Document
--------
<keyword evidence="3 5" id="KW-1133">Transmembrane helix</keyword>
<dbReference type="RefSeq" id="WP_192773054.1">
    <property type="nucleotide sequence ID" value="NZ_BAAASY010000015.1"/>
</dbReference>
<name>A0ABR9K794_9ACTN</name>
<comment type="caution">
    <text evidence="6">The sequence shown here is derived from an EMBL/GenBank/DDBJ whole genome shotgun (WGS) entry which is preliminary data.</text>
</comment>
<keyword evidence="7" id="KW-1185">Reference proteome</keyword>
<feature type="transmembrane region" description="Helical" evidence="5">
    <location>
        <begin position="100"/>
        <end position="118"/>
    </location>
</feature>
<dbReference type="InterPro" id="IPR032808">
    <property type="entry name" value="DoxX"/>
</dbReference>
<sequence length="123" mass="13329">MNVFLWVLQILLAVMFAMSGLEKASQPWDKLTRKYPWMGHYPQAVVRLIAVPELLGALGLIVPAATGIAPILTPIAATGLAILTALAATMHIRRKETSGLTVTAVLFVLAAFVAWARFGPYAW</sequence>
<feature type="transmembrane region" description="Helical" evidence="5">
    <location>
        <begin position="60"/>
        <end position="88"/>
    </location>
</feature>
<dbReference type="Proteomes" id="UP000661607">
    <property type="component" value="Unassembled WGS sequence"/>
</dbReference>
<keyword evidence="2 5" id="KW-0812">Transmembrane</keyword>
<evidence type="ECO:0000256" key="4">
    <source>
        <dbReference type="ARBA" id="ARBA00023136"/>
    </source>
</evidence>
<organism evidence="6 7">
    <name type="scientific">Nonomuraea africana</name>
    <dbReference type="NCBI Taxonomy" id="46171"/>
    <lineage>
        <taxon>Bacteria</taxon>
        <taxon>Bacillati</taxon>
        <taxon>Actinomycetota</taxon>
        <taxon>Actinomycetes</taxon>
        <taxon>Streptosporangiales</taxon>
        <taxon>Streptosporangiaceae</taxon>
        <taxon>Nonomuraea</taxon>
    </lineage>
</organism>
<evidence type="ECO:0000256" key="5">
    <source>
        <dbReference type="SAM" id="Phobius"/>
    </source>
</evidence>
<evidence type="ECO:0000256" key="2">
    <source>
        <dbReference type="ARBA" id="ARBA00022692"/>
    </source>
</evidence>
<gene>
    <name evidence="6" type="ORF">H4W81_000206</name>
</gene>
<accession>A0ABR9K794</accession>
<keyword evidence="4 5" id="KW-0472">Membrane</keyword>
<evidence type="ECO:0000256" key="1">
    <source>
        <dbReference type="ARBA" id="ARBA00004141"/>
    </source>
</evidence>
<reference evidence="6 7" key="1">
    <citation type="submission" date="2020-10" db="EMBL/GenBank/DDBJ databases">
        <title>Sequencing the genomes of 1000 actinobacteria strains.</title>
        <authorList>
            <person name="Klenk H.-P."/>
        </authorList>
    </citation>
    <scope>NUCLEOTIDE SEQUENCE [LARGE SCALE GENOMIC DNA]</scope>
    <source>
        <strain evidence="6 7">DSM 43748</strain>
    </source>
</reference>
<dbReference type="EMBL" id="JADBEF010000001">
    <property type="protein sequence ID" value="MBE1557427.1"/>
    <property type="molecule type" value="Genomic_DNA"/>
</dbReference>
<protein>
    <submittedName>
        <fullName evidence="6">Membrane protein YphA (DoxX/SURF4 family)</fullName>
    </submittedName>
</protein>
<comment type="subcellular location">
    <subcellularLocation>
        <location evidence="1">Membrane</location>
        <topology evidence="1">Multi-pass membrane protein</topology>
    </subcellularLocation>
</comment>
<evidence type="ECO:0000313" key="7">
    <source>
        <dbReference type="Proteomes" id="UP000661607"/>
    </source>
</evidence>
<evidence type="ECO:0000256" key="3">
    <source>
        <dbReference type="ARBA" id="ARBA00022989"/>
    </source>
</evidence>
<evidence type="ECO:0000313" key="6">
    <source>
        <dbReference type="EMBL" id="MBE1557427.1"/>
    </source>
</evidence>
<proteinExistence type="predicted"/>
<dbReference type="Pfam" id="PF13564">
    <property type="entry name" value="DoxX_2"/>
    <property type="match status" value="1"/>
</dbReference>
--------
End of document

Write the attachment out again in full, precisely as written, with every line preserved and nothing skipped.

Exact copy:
<keyword evidence="3 5" id="KW-1133">Transmembrane helix</keyword>
<dbReference type="RefSeq" id="WP_192773054.1">
    <property type="nucleotide sequence ID" value="NZ_BAAASY010000015.1"/>
</dbReference>
<name>A0ABR9K794_9ACTN</name>
<comment type="caution">
    <text evidence="6">The sequence shown here is derived from an EMBL/GenBank/DDBJ whole genome shotgun (WGS) entry which is preliminary data.</text>
</comment>
<keyword evidence="7" id="KW-1185">Reference proteome</keyword>
<feature type="transmembrane region" description="Helical" evidence="5">
    <location>
        <begin position="100"/>
        <end position="118"/>
    </location>
</feature>
<dbReference type="InterPro" id="IPR032808">
    <property type="entry name" value="DoxX"/>
</dbReference>
<sequence length="123" mass="13329">MNVFLWVLQILLAVMFAMSGLEKASQPWDKLTRKYPWMGHYPQAVVRLIAVPELLGALGLIVPAATGIAPILTPIAATGLAILTALAATMHIRRKETSGLTVTAVLFVLAAFVAWARFGPYAW</sequence>
<feature type="transmembrane region" description="Helical" evidence="5">
    <location>
        <begin position="60"/>
        <end position="88"/>
    </location>
</feature>
<dbReference type="Proteomes" id="UP000661607">
    <property type="component" value="Unassembled WGS sequence"/>
</dbReference>
<keyword evidence="2 5" id="KW-0812">Transmembrane</keyword>
<evidence type="ECO:0000256" key="4">
    <source>
        <dbReference type="ARBA" id="ARBA00023136"/>
    </source>
</evidence>
<organism evidence="6 7">
    <name type="scientific">Nonomuraea africana</name>
    <dbReference type="NCBI Taxonomy" id="46171"/>
    <lineage>
        <taxon>Bacteria</taxon>
        <taxon>Bacillati</taxon>
        <taxon>Actinomycetota</taxon>
        <taxon>Actinomycetes</taxon>
        <taxon>Streptosporangiales</taxon>
        <taxon>Streptosporangiaceae</taxon>
        <taxon>Nonomuraea</taxon>
    </lineage>
</organism>
<evidence type="ECO:0000256" key="5">
    <source>
        <dbReference type="SAM" id="Phobius"/>
    </source>
</evidence>
<evidence type="ECO:0000256" key="2">
    <source>
        <dbReference type="ARBA" id="ARBA00022692"/>
    </source>
</evidence>
<gene>
    <name evidence="6" type="ORF">H4W81_000206</name>
</gene>
<accession>A0ABR9K794</accession>
<keyword evidence="4 5" id="KW-0472">Membrane</keyword>
<evidence type="ECO:0000256" key="1">
    <source>
        <dbReference type="ARBA" id="ARBA00004141"/>
    </source>
</evidence>
<reference evidence="6 7" key="1">
    <citation type="submission" date="2020-10" db="EMBL/GenBank/DDBJ databases">
        <title>Sequencing the genomes of 1000 actinobacteria strains.</title>
        <authorList>
            <person name="Klenk H.-P."/>
        </authorList>
    </citation>
    <scope>NUCLEOTIDE SEQUENCE [LARGE SCALE GENOMIC DNA]</scope>
    <source>
        <strain evidence="6 7">DSM 43748</strain>
    </source>
</reference>
<dbReference type="EMBL" id="JADBEF010000001">
    <property type="protein sequence ID" value="MBE1557427.1"/>
    <property type="molecule type" value="Genomic_DNA"/>
</dbReference>
<protein>
    <submittedName>
        <fullName evidence="6">Membrane protein YphA (DoxX/SURF4 family)</fullName>
    </submittedName>
</protein>
<comment type="subcellular location">
    <subcellularLocation>
        <location evidence="1">Membrane</location>
        <topology evidence="1">Multi-pass membrane protein</topology>
    </subcellularLocation>
</comment>
<evidence type="ECO:0000313" key="7">
    <source>
        <dbReference type="Proteomes" id="UP000661607"/>
    </source>
</evidence>
<evidence type="ECO:0000256" key="3">
    <source>
        <dbReference type="ARBA" id="ARBA00022989"/>
    </source>
</evidence>
<evidence type="ECO:0000313" key="6">
    <source>
        <dbReference type="EMBL" id="MBE1557427.1"/>
    </source>
</evidence>
<proteinExistence type="predicted"/>
<dbReference type="Pfam" id="PF13564">
    <property type="entry name" value="DoxX_2"/>
    <property type="match status" value="1"/>
</dbReference>